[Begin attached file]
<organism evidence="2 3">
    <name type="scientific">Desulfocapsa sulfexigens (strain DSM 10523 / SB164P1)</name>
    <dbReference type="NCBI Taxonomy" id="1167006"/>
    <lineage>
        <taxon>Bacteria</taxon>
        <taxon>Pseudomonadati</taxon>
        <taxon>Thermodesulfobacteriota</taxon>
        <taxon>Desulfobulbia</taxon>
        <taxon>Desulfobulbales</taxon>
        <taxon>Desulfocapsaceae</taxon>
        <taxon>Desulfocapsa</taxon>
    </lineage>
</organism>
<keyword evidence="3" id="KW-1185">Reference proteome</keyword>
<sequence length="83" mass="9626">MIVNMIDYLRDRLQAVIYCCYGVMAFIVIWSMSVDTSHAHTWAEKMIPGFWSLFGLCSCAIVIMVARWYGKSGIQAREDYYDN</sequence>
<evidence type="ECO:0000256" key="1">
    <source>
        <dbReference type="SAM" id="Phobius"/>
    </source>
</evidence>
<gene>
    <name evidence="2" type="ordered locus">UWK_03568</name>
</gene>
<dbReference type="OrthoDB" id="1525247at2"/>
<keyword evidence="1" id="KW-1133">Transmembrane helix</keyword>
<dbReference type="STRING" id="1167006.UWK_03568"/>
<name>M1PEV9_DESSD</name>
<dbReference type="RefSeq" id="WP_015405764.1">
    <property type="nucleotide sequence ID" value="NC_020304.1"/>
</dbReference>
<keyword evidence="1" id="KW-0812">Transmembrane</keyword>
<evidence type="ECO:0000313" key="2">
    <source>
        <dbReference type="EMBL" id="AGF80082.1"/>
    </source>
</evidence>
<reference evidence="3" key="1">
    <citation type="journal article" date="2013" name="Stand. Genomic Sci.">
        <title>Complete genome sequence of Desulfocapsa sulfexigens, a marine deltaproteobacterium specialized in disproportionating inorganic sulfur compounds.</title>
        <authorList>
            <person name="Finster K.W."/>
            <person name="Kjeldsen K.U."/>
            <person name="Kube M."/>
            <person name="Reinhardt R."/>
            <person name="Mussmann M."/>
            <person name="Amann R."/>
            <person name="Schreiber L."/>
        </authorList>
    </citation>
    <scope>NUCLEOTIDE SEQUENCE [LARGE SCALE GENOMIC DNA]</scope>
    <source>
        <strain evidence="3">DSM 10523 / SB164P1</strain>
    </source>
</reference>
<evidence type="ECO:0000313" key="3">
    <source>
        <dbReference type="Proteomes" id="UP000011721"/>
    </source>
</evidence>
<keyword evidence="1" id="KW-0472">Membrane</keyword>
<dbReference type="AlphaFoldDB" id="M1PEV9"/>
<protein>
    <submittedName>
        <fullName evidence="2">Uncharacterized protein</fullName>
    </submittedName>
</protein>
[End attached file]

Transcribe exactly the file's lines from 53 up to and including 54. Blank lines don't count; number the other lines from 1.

    </source>
</reference>